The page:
It seemed, frankly, inconceivable that the original site of Australia's mining boom could just shut its doors, and I suggested to the barmaid that, surely, tourism must be a big money-spinner these days.
"Oh, sure," she replied "but who wants to spend their entire lives bein' a servant for wealthy tourists and grey nomads?" She had a point.
We drove back to Erin's place. As I said, she's a physiotherapist with the Royal Flying Doctor Service, and spends a large part of her working week in a Piper turboprop flying to remote communities in the region, sorting out people with various muscle and joint ailments, and, I am sorry to report, quite a few women and children, victims of domestic violence, from the aboriginal communities. She told a story of desperation, poverty and substance abuse that left both Leigh and I in a cold rage. Of course, every Australian has an idea of the misery that has befallen Aboriginal Australia, but to hear the stories first-hand clarifies and concentrates what is, largely, an abstract and diffuse consciousness for most of us.
We saw, first-hand, what she was talking about the next day. Two hundred kilometres east of Broken Hill is Wilcannia, a place Leigh was looking forward to seeing, having been there once many years before. He described to me a prosperous little town on the banks of the Darling, the second-largest river in the country.
We drove into Wilcannia, and at the main intersection, a blackfeller of indeterminate age staggered out onto the road in front of us, filthy, and holding a Coke bottle half full of what was, presumably, petrol. A woman on the other side of the street shambled along, a plastic shopping bag in each hand, both containing two five-litre casks of cheap wine. A group of young black kids stood, or sat, along the walls of a decrepit building, doing nothing. There were three retail establishments trading in Wilcannia: a pub, a service station and a take-away food store. All were heavily barred with steel mesh across the windows, and impenetrable security doors. We drove around the streets, looking at dilapidated houses; there was not a library, school, community centre, doctor's surgery or, indeed, any sign that anyone was making an effort to make life more user-friendly. I've been in some pretty shabby towns around the world; this was one of the worst places I'd ever seen.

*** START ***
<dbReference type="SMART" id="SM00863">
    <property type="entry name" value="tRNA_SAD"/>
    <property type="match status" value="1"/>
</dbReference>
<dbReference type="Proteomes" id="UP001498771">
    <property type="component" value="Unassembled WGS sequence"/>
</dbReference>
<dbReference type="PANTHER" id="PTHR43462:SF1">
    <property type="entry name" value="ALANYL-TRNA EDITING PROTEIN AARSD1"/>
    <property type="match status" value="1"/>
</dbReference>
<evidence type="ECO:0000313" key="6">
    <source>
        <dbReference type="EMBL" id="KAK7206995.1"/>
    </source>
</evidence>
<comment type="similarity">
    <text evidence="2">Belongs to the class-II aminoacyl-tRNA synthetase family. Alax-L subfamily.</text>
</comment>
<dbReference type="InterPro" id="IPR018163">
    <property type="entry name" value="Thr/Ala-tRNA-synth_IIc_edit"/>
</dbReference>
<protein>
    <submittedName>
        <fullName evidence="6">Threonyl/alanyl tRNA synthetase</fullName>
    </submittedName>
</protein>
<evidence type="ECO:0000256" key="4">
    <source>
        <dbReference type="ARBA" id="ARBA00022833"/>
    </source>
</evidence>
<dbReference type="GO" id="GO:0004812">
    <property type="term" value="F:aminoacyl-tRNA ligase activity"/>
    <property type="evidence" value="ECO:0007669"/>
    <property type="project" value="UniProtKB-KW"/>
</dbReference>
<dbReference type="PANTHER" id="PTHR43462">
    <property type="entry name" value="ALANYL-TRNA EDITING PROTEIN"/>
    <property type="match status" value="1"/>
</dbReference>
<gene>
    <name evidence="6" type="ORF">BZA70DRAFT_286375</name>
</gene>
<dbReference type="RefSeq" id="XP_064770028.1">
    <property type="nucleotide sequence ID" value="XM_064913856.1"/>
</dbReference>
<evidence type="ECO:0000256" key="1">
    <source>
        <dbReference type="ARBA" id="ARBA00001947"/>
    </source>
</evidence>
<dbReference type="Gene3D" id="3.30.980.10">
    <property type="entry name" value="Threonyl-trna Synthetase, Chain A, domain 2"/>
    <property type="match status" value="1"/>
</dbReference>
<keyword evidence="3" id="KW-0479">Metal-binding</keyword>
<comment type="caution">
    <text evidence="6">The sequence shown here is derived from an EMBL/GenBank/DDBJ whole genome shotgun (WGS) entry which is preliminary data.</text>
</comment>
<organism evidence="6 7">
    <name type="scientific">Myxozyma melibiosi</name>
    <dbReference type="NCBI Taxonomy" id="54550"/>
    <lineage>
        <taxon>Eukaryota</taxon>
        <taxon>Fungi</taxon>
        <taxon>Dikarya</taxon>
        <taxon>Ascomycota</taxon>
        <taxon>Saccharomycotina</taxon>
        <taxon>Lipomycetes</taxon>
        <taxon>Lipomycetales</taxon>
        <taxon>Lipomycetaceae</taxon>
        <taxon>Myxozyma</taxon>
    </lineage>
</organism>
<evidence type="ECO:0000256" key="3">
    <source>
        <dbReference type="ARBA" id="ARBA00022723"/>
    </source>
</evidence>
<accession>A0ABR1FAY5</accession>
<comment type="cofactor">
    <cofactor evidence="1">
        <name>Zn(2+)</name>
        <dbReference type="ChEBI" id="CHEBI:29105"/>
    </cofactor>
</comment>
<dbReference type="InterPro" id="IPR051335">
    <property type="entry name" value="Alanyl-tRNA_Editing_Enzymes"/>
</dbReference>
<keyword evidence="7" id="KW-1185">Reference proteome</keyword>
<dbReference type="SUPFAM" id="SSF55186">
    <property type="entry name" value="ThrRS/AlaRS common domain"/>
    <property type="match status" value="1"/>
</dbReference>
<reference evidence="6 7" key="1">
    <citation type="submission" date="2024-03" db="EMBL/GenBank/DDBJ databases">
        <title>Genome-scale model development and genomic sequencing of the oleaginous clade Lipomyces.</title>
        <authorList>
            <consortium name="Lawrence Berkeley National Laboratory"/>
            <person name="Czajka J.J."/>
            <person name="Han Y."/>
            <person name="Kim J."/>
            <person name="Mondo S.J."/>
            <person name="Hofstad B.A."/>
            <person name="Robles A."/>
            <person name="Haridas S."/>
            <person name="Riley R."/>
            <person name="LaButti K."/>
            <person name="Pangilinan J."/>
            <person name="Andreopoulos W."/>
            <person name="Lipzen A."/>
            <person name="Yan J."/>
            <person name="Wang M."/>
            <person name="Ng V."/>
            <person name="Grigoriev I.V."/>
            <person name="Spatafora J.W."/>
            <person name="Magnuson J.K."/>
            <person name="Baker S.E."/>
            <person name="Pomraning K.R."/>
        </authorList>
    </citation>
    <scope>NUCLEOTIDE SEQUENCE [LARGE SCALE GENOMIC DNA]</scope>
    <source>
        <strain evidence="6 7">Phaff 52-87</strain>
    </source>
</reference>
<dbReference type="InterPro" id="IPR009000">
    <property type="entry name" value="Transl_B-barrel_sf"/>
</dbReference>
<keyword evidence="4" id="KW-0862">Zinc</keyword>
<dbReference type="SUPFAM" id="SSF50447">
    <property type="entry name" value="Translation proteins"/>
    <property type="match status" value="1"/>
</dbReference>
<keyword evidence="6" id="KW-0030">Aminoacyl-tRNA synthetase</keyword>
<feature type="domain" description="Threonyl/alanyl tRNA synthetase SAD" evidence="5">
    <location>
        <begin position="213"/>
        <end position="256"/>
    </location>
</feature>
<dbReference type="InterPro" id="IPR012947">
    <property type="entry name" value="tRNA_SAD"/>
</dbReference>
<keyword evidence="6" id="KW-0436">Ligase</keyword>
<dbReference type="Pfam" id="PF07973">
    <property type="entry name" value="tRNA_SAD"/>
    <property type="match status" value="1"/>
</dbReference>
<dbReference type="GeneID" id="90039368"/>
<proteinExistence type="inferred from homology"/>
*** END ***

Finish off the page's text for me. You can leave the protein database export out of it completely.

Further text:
And smack bang in the middle of one of the most prosperous countries in the world. We felt ashamed - of ourselves and our countrymen. We stopped at the service-station to fill up, and I made my way past a burly security guard at the door, preposterously armed with a big, holstered handgun. He and the attendant were the only two visible whites in the entire town; when I asked him did he live in town, he answered "Shit no, mate - I drive back to Broken Hill every afternoon."
We drove across the bridge on our way out of town, and I looked down. In the second-biggest river of Australia, not a drop of water flowed. Poor feller, my country.